Will my child get hurt? The answer is that there’re no statistics on injury rates in parkour. In 2013 NZ Parkour surveyed 150 practitioners and found that 56% had been injured. Sprains were the most common injury followed by shin splints, and 37% of injuries occurred in the first year of training. Colloquial evidence from practitioners suggest that parkour has a lower injury rate than traditional sports and extreme sports. Their reasoning being is that parkour is self-controlled and there are no uncontrolled outside forces as there are in most sports, such as an opposing player, a ball, or momentum gained from being on wheels. It’s the nature of a physical activity however that a risk of injury comes also with it. And parkour does use the body in a very physical manner without any safety equipment.
Are you or a family member looking to start parkour? Then attending a class and learning from an experienced practitioner is a good starting foundation to prevent injuries and training mistakes. Many cities in New Zealand have classes available. To complement classes, or instead of classes, you should get involved with the local community of practitioners who’re already training. Most local groups have regular times to meetup and practice together. NZ Parkour maintains a list of the social media groups of each local community. Alternatively, you can dive right into attending a “jam”, which is a large gathering of practitioners. This way you’ll see some big moves being thrown and see if parkour is something you want to get further involved in.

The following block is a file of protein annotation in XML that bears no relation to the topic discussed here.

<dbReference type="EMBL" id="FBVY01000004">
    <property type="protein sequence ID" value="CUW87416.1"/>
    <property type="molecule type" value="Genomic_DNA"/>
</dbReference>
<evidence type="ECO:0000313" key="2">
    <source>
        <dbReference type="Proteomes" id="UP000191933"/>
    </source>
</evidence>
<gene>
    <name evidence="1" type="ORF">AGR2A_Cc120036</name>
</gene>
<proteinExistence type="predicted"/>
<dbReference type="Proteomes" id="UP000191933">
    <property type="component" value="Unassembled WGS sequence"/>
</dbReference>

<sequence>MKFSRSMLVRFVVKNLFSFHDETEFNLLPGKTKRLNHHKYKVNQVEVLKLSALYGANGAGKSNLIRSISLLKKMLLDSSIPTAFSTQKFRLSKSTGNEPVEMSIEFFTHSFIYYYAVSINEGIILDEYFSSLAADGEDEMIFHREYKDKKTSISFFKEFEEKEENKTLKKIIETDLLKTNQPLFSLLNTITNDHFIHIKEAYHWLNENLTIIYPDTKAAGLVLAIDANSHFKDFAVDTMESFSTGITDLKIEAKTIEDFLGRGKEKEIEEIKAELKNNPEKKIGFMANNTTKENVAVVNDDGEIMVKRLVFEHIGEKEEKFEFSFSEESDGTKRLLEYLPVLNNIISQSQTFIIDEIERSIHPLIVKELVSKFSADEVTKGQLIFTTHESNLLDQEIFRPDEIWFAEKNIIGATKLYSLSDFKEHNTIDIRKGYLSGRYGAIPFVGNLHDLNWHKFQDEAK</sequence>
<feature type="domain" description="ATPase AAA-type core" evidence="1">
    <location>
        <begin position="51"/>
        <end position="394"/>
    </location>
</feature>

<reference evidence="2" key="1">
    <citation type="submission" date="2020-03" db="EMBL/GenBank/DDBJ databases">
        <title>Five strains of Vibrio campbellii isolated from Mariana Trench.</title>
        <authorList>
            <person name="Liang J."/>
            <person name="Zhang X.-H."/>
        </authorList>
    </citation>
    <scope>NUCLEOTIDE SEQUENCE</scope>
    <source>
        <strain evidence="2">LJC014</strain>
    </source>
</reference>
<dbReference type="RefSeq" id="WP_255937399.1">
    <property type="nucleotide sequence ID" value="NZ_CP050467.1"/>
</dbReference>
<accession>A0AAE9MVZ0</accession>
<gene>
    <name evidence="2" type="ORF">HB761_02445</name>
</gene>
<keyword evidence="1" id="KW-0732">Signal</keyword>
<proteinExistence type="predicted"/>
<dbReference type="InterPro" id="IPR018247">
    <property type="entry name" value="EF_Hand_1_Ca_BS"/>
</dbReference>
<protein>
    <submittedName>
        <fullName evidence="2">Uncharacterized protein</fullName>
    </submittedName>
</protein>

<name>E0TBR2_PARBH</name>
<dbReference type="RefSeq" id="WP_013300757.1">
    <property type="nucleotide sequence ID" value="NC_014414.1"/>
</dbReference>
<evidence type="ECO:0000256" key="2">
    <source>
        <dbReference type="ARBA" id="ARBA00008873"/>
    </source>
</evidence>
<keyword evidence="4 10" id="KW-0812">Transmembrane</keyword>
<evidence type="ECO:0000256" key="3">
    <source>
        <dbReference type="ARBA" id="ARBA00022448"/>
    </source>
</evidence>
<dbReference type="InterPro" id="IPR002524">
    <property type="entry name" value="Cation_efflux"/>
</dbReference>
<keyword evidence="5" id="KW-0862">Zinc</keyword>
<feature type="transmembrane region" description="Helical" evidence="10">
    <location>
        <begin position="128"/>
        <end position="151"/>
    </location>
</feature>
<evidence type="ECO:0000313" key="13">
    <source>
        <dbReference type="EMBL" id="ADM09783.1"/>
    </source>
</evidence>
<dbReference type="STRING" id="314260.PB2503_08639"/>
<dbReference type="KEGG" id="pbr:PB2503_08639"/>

In New Zealand training groups exist in most major cities, and indoor facilities are opening in Auckland and other locations. A charity has been established, NZ Parkour, for promoting the activity and self-development through parkour. Each year they hold a National Gathering for practitioners. Sport NZ identified participation levels of parkour in both its youth and adult Sport as “less than 1%” of those surveyed. While these levels are low, it’s the same level of participation as more established activities such as darts, weight lifting, or rock climbing. A feature length documentary filmed in New Zealand, exploring the philosophy practitioners hold behind their movements, was made in 2015 and is currently being submitted to international film festivals.
Parkour is continuing to develop as a discipline and sport worldwide and in New Zealand. One reason for this is that you can start it without needing to buy equipment or pay a membership fee. The appeal of mastering your body and your environment can be intoxicating. It can lead to positive lifestyle changes for your teenager as they take up strength training and healthy eating in pursuit of performance.
Have your teenagers got into parkour? Tell us about it in the comments below or over on our Facebook page!
• NZ Parkour http://nzparkour.co.nz/
• Move (Flow Like Water): A Parkour Documentary http://moveparkourdocumentary.weebly.com/
• Sport and Recreation in the Lives of Young New Zealanders (2011) http://www.srknowledge.org.nz/wp-content/uploads/2013/10/YPS-Complete-5-09-2012.pdf
• Sport and Recreation in the Lives of New Zealand Adults (2013/14) http://www.sportnz.org.nz/assets/Uploads/attachments/managing-sport/research/Sport-and-Active-Recreation-in-the-lives-of-New-Zealand-Adults.pdf
• Movement Unleashed http://movementunleashed.com/
Max is the Father of two young children, a small business owner, and a student studying a Bachelor of Business Studies at Massey University. He also writes online at obstaclemethod.movementunleashed.com